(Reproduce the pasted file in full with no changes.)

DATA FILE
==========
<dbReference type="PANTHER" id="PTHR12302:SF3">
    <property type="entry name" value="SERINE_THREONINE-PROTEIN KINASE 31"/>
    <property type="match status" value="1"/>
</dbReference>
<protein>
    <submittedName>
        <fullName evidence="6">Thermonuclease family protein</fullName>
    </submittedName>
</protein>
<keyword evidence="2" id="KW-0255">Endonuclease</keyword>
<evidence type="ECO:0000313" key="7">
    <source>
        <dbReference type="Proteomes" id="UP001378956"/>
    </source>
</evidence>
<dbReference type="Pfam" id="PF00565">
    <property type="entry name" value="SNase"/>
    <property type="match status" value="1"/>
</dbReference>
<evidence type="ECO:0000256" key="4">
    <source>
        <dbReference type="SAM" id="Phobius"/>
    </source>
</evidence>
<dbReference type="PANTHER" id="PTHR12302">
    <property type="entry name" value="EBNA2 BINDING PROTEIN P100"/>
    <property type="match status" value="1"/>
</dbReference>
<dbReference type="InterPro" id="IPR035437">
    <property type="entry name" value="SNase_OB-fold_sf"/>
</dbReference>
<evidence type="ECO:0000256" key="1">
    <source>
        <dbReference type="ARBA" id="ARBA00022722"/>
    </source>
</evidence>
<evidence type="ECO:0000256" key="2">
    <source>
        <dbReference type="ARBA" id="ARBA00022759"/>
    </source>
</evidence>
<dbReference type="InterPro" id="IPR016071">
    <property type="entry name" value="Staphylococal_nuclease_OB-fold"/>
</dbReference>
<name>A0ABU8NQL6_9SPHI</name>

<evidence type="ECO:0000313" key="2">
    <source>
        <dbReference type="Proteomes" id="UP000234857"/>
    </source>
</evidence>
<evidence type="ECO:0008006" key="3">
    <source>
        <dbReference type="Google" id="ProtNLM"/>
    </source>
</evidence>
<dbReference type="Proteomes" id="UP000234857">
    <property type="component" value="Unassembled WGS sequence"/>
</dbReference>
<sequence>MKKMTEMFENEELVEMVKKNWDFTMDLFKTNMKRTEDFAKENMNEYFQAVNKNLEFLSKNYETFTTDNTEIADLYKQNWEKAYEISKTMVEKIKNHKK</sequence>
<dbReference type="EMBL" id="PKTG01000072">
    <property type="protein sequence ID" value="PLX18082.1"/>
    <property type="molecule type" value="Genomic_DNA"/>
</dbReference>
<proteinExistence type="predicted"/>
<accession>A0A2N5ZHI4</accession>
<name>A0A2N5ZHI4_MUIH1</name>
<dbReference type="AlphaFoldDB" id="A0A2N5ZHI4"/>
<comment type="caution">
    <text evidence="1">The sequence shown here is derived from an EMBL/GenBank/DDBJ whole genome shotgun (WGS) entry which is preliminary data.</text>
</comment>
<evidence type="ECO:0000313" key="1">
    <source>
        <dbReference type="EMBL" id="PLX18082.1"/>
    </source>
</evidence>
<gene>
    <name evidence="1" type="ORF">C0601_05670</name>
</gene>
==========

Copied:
<dbReference type="PANTHER" id="PTHR12302:SF3">
    <property type="entry name" value="SERINE_THREONINE-PROTEIN KINASE 31"/>
    <property type="match status" value="1"/>
</dbReference>
<protein>
    <submittedName>
        <fullName evidence="6">Thermonuclease family protein</fullName>
    </submittedName>
</protein>
<keyword evidence="2" id="KW-0255">Endonuclease</keyword>
<evidence type="ECO:0000313" key="7">
    <source>
        <dbReference type="Proteomes" id="UP001378956"/>
    </source>
</evidence>
<dbReference type="Pfam" id="PF00565">
    <property type="entry name" value="SNase"/>
    <property type="match status" value="1"/>
</dbReference>
<evidence type="ECO:0000256" key="4">
    <source>
        <dbReference type="SAM" id="Phobius"/>
    </source>
</evidence>
<dbReference type="PANTHER" id="PTHR12302">
    <property type="entry name" value="EBNA2 BINDING PROTEIN P100"/>
    <property type="match status" value="1"/>
</dbReference>
<dbReference type="InterPro" id="IPR035437">
    <property type="entry name" value="SNase_OB-fold_sf"/>
</dbReference>
<evidence type="ECO:0000256" key="1">
    <source>
        <dbReference type="ARBA" id="ARBA00022722"/>
    </source>
</evidence>
<evidence type="ECO:0000256" key="2">
    <source>
        <dbReference type="ARBA" id="ARBA00022759"/>
    </source>
</evidence>
<dbReference type="InterPro" id="IPR016071">
    <property type="entry name" value="Staphylococal_nuclease_OB-fold"/>
</dbReference>
<name>A0ABU8NQL6_9SPHI</name>

<evidence type="ECO:0000313" key="2">
    <source>
        <dbReference type="Proteomes" id="UP000234857"/>
    </source>
</evidence>
<evidence type="ECO:0008006" key="3">
    <source>
        <dbReference type="Google" id="ProtNLM"/>
    </source>
</evidence>
<dbReference type="Proteomes" id="UP000234857">
    <property type="component" value="Unassembled WGS sequence"/>
</dbReference>
<sequence>MKKMTEMFENEELVEMVKKNWDFTMDLFKTNMKRTEDFAKENMNEYFQAVNKNLEFLSKNYETFTTDNTEIADLYKQNWEKAYEISKTMVEKIKNHKK</sequence>
<dbReference type="EMBL" id="PKTG01000072">
    <property type="protein sequence ID" value="PLX18082.1"/>
    <property type="molecule type" value="Genomic_DNA"/>
</dbReference>
<proteinExistence type="predicted"/>
<accession>A0A2N5ZHI4</accession>
<name>A0A2N5ZHI4_MUIH1</name>
<dbReference type="AlphaFoldDB" id="A0A2N5ZHI4"/>
<comment type="caution">
    <text evidence="1">The sequence shown here is derived from an EMBL/GenBank/DDBJ whole genome shotgun (WGS) entry which is preliminary data.</text>
</comment>
<evidence type="ECO:0000313" key="1">
    <source>
        <dbReference type="EMBL" id="PLX18082.1"/>
    </source>
</evidence>
<gene>
    <name evidence="1" type="ORF">C0601_05670</name>
</gene>